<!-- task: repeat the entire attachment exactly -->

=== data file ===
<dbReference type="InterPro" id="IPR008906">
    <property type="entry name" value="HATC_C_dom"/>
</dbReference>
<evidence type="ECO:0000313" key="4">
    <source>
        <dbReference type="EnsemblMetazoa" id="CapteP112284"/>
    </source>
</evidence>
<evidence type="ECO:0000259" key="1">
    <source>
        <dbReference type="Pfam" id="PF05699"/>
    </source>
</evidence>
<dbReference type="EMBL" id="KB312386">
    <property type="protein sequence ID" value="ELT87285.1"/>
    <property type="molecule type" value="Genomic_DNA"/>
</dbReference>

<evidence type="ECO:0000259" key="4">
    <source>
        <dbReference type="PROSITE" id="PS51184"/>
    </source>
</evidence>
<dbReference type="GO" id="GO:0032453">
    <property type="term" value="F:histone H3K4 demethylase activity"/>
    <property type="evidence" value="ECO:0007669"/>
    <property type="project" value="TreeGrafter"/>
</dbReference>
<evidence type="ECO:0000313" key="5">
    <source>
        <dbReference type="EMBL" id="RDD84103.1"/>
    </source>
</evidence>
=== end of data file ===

<dbReference type="InterPro" id="IPR008906">
    <property type="entry name" value="HATC_C_dom"/>
</dbReference>
<evidence type="ECO:0000313" key="4">
    <source>
        <dbReference type="EnsemblMetazoa" id="CapteP112284"/>
    </source>
</evidence>
<evidence type="ECO:0000259" key="1">
    <source>
        <dbReference type="Pfam" id="PF05699"/>
    </source>
</evidence>
<dbReference type="EMBL" id="KB312386">
    <property type="protein sequence ID" value="ELT87285.1"/>
    <property type="molecule type" value="Genomic_DNA"/>
</dbReference>

<evidence type="ECO:0000259" key="4">
    <source>
        <dbReference type="PROSITE" id="PS51184"/>
    </source>
</evidence>
<dbReference type="GO" id="GO:0032453">
    <property type="term" value="F:histone H3K4 demethylase activity"/>
    <property type="evidence" value="ECO:0007669"/>
    <property type="project" value="TreeGrafter"/>
</dbReference>
<evidence type="ECO:0000313" key="5">
    <source>
        <dbReference type="EMBL" id="RDD84103.1"/>
    </source>
</evidence>